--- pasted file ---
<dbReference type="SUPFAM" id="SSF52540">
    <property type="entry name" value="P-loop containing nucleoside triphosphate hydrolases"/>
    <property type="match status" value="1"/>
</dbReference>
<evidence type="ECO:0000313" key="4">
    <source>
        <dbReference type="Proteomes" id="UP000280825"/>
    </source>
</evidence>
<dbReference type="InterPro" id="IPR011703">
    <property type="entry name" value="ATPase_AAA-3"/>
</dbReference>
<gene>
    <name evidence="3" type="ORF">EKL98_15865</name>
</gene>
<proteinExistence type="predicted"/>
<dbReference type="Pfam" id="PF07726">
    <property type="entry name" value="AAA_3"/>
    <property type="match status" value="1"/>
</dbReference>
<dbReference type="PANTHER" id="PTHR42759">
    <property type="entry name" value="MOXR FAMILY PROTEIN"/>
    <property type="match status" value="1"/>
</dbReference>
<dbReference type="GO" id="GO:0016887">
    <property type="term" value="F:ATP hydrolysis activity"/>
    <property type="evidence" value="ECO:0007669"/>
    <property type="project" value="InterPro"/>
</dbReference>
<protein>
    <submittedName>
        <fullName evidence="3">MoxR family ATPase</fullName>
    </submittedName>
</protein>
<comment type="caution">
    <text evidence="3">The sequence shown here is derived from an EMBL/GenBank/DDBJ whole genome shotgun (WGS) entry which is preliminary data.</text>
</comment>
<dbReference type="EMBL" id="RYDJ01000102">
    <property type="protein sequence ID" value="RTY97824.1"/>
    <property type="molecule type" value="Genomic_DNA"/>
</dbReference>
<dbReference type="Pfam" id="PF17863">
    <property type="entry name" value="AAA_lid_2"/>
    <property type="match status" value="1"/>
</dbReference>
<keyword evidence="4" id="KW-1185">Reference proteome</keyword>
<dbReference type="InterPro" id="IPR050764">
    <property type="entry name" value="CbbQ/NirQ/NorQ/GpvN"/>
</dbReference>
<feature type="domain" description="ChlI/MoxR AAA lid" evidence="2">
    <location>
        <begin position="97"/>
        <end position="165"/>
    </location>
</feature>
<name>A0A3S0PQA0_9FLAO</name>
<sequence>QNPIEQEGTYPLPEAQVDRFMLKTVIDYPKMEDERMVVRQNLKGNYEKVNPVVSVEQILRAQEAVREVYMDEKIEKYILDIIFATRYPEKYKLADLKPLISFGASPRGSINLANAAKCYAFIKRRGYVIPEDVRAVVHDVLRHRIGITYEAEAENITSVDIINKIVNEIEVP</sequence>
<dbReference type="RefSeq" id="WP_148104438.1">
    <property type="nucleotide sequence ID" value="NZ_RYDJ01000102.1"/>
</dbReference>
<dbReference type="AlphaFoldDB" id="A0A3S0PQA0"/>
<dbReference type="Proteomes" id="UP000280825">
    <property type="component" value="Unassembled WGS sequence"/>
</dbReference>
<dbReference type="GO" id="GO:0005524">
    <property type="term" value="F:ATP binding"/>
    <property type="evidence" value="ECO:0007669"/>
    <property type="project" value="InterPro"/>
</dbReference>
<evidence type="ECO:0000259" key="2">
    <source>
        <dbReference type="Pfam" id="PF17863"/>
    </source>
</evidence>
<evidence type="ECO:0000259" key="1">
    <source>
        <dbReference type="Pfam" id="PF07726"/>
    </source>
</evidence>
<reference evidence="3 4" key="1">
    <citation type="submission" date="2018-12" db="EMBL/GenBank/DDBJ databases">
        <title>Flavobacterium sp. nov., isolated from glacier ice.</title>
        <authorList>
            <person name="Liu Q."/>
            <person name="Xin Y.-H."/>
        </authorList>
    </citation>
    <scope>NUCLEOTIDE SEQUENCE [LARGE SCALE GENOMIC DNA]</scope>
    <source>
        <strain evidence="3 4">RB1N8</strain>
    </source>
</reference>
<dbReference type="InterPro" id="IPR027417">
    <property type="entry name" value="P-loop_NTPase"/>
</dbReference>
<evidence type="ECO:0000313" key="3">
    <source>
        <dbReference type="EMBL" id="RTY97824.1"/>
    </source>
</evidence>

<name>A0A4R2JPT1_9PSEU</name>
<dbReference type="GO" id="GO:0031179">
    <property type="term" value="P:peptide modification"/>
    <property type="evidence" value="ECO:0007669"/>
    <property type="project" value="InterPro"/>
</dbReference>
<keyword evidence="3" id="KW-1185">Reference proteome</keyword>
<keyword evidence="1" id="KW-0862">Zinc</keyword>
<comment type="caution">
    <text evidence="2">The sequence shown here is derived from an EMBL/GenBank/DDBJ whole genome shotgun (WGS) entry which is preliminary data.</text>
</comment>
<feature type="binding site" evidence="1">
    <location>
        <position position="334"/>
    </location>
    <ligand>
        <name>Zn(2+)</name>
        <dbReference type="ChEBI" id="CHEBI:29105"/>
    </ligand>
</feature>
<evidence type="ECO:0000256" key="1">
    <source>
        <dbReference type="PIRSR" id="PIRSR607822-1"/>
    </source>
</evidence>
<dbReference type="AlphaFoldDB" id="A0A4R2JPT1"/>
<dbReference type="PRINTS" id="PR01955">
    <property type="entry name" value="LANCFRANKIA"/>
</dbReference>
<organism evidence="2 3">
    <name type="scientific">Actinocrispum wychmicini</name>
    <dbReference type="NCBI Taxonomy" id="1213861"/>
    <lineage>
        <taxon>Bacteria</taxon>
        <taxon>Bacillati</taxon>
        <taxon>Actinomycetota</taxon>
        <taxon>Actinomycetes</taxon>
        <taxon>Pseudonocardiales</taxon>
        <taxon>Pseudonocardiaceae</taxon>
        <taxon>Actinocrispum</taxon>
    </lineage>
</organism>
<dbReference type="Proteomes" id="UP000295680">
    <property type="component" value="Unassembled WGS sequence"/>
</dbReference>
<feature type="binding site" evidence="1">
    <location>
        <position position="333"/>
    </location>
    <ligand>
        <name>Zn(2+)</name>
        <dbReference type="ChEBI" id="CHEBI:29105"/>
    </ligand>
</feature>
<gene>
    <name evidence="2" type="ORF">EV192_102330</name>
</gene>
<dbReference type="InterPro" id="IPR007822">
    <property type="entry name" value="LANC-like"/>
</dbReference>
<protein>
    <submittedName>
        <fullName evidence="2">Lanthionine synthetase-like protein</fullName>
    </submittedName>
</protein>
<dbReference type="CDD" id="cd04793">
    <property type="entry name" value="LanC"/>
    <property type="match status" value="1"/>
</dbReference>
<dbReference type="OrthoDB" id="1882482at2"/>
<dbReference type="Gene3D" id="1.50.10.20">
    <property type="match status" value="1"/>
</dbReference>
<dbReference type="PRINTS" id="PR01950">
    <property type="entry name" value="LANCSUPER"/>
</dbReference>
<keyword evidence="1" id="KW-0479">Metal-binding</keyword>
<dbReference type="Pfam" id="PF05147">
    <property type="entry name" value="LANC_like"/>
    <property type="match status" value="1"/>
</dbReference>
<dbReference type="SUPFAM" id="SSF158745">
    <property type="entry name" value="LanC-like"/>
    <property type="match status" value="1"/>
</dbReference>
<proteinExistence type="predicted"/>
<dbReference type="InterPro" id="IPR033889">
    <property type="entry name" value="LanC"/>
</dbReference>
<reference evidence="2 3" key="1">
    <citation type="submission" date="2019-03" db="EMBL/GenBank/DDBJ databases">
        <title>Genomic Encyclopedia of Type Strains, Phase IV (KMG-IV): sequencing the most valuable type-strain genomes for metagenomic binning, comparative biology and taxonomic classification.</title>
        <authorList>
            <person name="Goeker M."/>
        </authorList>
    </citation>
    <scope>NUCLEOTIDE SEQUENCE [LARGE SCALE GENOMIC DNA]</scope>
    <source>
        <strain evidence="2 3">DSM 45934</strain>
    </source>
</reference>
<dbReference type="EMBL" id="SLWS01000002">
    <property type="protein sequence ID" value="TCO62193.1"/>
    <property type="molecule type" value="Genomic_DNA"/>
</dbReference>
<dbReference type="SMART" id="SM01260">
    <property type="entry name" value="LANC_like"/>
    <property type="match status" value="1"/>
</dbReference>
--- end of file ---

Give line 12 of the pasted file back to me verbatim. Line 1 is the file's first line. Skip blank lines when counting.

</dbReference>